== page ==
Howdy fellow movie goers from across the world. Today’s article is a western starring the very first action movie star known as John Wayne, (nicknamed “The Duke”) who continues to inspire America and notable actors such as Arnold Schwarzenegger, Sylvester Stallone, Bruce Willis, Daniel Radcliffe, Kurt Russell, Chuck Norris, among many others to this day. John is the epitome of masculinity, a symbol of proud Americans and representing the country’s right wing political values. The western I’ve chosen as a classic movie review is called “Hondo.”
Hondo was released in 1953. (same year Disney’s Peter Pan came out) It earned good reviews from critic and movie goers alike. Plus, it made a profit at the box office. The film went on to earn an Oscar nomination for Best Supporting Actress. (Geraldine Page) Ironically, John Wayne himself didn’t get an Academy Award for Best Actor before he actually won an Oscar for “True Grit.”
Hondo is one of Hollywood’s early usage of 3-D films besides Alfred Hitchcock’s “Dial M For Murder” and “The Creature From Black Lagoon.”
The film is set in The Old West about a scout named, Hondo who’s part Indian forms a close bond with a woman and his son after her husband abandons them during an Apache attack. Suddenly, The Apaches happened to show up and Hondo must do what can to protect them.
If you wanna know why a 90’s baby like me was introduced to The Duke, my dad is a John Wayne fan and he showed me some iconic films such as True Grit, “Rio Bravo,” “The Searchers,” just to name a few. So there you have it folks, my dad introduced to me to the first action star. I also have a friend named, Eric Hoffmann (special shout-out to you) who’s the same age as me, collects VHS tapes and watches several westerns.
The following review doesn’t contain no crucial SPOILERS. I’ll give many youngsters a chance to read this article in case any of you who are my age or younger than me haven’t seen any John Wayne related picture.
Yay & Nay Elements
Yay: John Wayne did a great job for his performance as the title character.
Fun Fact: Hondo is Al Bundy’s (from Married With Children) favorite film of all time. An episode titled, “Assaults & Batteries” the film airs every seventeen years, Al learns that it’s airing but his plans got sidetracked when Peggy’s family shows up. Now that Hondo is out on DVD & Blu-Ray, Al can watch Hondo anytime he wants, as long as his family doesn’t interfere with his spare time.
Hondo’s interacting with a woman and her son serves as the main highlight for the film.
Action Sequences were pretty good featuring a chase scene, a knife fight and a battle between The Calvary & The Apache.
The film accurately recaptures the time period of The Old West set in The 1870’s.
Costume Designs reflect the atmosphere of the setting.
Set Pieces were constructed by set decorators.
Cinematography is filled with gorgeous shots of exterior locations. The camera itself felt steady without suffering from technical difficulties.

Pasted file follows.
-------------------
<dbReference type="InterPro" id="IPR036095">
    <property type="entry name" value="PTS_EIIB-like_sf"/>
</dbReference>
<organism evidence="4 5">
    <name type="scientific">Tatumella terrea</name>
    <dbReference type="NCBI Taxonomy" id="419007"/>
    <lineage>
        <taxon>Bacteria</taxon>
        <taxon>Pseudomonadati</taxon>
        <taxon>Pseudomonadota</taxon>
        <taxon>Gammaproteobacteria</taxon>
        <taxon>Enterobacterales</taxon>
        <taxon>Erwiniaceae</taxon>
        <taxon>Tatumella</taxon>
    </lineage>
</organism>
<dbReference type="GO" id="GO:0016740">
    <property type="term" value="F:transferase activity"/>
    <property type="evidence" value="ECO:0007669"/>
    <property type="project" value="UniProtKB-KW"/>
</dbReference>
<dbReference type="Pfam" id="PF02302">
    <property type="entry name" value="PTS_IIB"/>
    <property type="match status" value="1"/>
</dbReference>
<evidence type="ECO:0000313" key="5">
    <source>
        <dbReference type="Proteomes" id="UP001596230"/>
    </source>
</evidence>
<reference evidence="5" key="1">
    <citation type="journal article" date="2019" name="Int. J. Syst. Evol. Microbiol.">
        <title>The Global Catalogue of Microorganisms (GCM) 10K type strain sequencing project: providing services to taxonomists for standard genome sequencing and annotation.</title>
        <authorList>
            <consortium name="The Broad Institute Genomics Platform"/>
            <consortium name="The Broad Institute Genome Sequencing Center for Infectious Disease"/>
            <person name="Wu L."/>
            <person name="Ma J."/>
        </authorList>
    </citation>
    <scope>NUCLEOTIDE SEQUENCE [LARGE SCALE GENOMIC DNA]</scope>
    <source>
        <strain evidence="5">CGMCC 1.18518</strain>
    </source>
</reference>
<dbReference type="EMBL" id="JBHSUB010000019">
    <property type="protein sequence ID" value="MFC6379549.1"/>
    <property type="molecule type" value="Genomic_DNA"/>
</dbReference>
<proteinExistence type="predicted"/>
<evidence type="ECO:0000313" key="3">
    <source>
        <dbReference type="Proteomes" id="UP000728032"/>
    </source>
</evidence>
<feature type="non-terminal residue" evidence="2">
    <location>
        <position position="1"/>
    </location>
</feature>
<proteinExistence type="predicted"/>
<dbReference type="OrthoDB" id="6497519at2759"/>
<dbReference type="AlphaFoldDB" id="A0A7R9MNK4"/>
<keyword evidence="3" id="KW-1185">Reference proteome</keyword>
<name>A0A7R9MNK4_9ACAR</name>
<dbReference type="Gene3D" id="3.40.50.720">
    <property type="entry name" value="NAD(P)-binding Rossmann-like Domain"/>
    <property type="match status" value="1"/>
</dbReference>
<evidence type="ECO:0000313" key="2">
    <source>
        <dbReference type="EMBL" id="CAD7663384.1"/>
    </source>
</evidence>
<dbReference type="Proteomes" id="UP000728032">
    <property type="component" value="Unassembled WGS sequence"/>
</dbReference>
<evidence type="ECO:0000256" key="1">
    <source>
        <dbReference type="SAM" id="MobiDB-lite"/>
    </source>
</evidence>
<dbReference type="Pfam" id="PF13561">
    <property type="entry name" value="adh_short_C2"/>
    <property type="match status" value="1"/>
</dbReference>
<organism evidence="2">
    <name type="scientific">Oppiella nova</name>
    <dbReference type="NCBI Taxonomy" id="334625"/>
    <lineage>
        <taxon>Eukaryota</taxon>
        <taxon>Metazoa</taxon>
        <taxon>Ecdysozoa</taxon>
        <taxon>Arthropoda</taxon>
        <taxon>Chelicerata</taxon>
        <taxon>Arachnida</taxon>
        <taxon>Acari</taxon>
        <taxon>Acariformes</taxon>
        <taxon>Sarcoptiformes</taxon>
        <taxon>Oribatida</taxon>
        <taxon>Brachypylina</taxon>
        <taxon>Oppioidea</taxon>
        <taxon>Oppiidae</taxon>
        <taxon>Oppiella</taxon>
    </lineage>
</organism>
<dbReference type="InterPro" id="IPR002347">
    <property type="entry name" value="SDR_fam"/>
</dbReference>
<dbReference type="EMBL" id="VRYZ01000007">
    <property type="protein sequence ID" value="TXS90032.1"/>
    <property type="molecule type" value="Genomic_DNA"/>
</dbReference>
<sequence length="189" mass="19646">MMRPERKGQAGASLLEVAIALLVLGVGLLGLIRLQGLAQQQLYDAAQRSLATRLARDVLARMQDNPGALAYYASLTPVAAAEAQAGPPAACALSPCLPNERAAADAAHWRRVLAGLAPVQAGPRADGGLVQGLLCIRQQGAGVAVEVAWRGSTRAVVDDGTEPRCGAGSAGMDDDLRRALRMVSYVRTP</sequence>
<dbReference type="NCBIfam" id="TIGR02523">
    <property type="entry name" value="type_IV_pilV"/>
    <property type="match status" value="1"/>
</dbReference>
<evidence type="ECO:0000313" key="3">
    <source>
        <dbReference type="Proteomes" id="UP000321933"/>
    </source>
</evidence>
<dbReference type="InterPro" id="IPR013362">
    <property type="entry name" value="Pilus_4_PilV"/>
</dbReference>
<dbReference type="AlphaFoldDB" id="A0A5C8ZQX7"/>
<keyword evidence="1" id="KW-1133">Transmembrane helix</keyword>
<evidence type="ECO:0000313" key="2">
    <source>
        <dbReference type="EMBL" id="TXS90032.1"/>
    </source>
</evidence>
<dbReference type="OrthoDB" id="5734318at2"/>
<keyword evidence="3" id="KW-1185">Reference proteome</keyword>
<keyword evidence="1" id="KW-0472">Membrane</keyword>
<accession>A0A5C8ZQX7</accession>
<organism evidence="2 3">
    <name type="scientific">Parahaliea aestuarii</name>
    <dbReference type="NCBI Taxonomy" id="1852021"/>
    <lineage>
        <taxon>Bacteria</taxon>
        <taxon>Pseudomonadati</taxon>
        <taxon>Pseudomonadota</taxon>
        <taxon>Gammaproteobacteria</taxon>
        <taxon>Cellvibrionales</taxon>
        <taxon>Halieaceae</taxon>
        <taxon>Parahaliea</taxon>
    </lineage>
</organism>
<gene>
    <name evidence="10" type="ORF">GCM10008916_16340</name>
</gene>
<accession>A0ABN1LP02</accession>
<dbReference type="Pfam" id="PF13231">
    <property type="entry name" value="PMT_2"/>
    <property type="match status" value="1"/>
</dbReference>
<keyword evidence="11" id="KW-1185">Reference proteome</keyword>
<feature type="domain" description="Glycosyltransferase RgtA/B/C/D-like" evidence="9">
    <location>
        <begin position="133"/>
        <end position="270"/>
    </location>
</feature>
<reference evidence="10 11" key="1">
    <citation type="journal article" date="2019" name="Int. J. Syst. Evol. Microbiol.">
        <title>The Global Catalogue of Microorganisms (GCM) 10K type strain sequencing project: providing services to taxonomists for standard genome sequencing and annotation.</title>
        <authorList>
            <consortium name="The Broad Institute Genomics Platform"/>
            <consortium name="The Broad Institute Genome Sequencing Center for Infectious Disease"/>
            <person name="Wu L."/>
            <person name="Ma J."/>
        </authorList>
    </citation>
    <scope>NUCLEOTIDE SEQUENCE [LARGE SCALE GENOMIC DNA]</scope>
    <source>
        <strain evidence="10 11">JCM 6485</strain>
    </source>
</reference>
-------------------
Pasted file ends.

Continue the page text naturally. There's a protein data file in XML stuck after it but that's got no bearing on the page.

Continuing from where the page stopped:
We learn a bit about Hondo’s backstory as well as Geraldine Page’s character Angie.
Hondo has a dog named Sam, who accompanies him in the wilderness, became the inspiration for “Mad Max” who adopts a German Shepard as his pet. The Mad Max films also inspired the video games series Fallout with a German Shepard named, ”Dogmeat.”
I’m not gonna lie, the dog is really Lassie. Don’t believe me? Look it up on IMDB.
James Arness makes an appearance in the film. He went on to star in “Gunsmoke” which used to be the longest running television series before The Simpsons took its title. John on the other hand, introduced Gunsmoke when the pilot episode first aired. If you want proof, there’s a clip of John uploaded on YouTube.
A death scene factors into the story. I don’t wanna tell you who it is.
Now that we live in the modern age, you can skip the intermission using your remote.
John Ford (The Searchers, The Who Short Liberty Valance, among a dozen westerns) directed the last scenes uncredited, because the actual director John Farrow, was contractually working on another movie.
Nay: To be honest, I couldn’t find anything wrong with this film. I’ll give it an Extra Point for The Cast & Crew for making a picture as flawless as possible.
The Final Verdict: A, FOR APEX!
If you’re into classic westerns, Hondo is a decent John Wayne film that’ll keep you entertained. If you’re having a difficult time looking for it like Al Bundy struggling to watch it on television, go look for it on DVD or Blu-Ray. Wanna look for more John Wayne related movies? Buy a collection on Amazon worth every penny! That’ll keep you busy pilgrims!
One thought on “Classics Review: Hondo”
Same deal with my father (He was born about 6-8 weeks into the 60s) – he was into this kind of stuff when he was pretty young. Most children from the late 50s and early 60s might’ve watched stuff like The Flintstones but he was watching Gomer Pyle and Hogan’s Heroes, mostly war/western stuff and he grew up 30 miles south of St. Louis.